Cardiovascular Effects of Dipeptidyl Peptidase-4 Inhibitors:

From Risk Factors to Clinical Outcomes

Log in or subscribe to view full content.
Article is also available for purchase the article in one of the available formats.
André J. Scheen, MD, PhD

Table of Contents

Postgraduate Medicine:

Volume 125 No. 3


Clinical Focus

Purchase this article in one of the formats specified below:

DOI: 10.3810/pgm.2013.05.2659
Abstract: Dipeptidyl peptidase-4 (DPP-4) inhibitors (gliptins) are oral incretin-based glucose-lowering agents with proven efficacy and safety in the management of type 2 diabetes mellitus (T2DM). In addition, preclinical data and mechanistic studies suggest a possible additional non-glycemic beneficial action on blood vessels and the heart, via both glucagon-like peptide-1–dependent and glucagon-like peptide-1–independent effects. As a matter of fact, DPP-4 inhibitors improve several cardiovascular risk factors: they improve glucose control (mainly by reducing the risk of postprandial hyperglycemia) and are weight neutral; may lower blood pressure somewhat; improve postprandial (and even fasting) lipemia; reduce inflammatory markers; diminish oxidative stress; improve endothelial function; and reduce platelet aggregation in patients with T2DM. In addition, positive effects on the myocardium have been described in patients with ischemic heart disease. Results of post hoc analyses of phase 2/3 controlled trials suggest a possible cardioprotective effect with a trend (sometimes significant) toward lower incidence of major cardiovascular events with sitagliptin, vildagliptin, saxagliptin, linagliptin, or alogliptin compared with placebo or other active glucose-lowering agents. However, the definite relationship between DPP-4 inhibition and better cardiovascular outcomes remains to be proven. Major prospective clinical trials involving various DPP-4 inhibitors with predefined cardiovascular outcomes are under way in patients with T2DM and a high-risk cardiovascular profile: the Sitagliptin Cardiovascular Outcome Study (TECOS) on sitagliptin, the Saxagliptin Assessment of Vascular Outcomes Recorded in Patients With Diabetes Mellitus–Thrombolysis in Myocardial Infarction (SAVOR-TIMI) 53 trial on saxagliptin, the Cardiovascular Outcomes Study of Alogliptin in Subjects With Type 2 Diabetes and Acute Coronary Syndrome (EXAMINE) trial on alogliptin, and the Cardiovascular Outcome Study of Linagliptin Versus Glimepiride in Patients With Type 2 Diabetes (CAROLINA) on linagliptin. If these trials confirm that a DPP-4 inhibitor can reduce the cardiovascular burden of T2DM, it would be major progress that would dramatically influence the management of the disease.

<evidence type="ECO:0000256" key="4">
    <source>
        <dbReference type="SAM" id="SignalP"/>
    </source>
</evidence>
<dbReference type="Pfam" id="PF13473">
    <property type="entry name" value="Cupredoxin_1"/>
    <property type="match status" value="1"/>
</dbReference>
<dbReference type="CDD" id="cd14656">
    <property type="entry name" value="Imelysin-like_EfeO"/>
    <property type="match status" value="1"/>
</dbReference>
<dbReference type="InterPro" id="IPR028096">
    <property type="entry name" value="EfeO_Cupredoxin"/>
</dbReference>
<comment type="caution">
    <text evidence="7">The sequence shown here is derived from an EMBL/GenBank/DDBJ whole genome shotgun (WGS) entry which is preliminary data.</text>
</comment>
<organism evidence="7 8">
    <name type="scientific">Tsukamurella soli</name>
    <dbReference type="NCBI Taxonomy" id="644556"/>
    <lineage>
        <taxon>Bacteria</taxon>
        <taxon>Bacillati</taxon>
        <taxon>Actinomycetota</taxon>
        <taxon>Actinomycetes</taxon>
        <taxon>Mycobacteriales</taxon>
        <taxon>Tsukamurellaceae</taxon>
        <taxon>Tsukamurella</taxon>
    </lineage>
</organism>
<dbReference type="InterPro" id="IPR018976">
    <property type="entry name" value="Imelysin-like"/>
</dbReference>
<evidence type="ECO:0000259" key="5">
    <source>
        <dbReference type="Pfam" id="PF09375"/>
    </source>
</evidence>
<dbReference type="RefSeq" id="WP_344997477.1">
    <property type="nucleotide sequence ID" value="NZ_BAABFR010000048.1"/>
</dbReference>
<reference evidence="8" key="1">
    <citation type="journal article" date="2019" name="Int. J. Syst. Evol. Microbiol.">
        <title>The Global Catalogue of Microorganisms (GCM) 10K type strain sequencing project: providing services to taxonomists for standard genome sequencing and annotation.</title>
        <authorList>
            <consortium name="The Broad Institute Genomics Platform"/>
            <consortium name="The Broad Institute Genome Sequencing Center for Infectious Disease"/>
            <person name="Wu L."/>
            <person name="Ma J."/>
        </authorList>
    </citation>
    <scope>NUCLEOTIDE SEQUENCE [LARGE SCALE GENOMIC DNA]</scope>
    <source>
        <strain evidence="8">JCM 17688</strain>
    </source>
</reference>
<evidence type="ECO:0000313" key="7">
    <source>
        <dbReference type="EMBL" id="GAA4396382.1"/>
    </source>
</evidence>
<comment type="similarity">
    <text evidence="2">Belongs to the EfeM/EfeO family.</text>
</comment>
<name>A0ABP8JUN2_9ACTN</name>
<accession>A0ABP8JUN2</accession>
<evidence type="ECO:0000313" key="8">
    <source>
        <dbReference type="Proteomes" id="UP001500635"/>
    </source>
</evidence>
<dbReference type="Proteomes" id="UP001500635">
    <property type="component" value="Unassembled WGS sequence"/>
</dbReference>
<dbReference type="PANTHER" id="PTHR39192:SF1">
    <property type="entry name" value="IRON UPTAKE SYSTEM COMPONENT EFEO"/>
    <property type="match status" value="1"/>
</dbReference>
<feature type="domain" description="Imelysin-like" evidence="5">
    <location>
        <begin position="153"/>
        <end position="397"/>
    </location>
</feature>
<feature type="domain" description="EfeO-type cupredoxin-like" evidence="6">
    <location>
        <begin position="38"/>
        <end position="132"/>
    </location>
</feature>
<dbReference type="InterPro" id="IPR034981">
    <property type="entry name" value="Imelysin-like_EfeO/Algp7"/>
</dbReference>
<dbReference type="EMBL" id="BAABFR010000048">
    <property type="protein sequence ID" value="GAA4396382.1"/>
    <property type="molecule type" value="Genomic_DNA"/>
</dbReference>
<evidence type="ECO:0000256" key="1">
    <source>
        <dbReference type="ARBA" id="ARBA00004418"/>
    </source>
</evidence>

Keywords: cardiovascular outcomes; dipeptidyl peptidase-4 inhibitor; gliptin; glucagon-like peptide-1; type 2 diabetes mellitus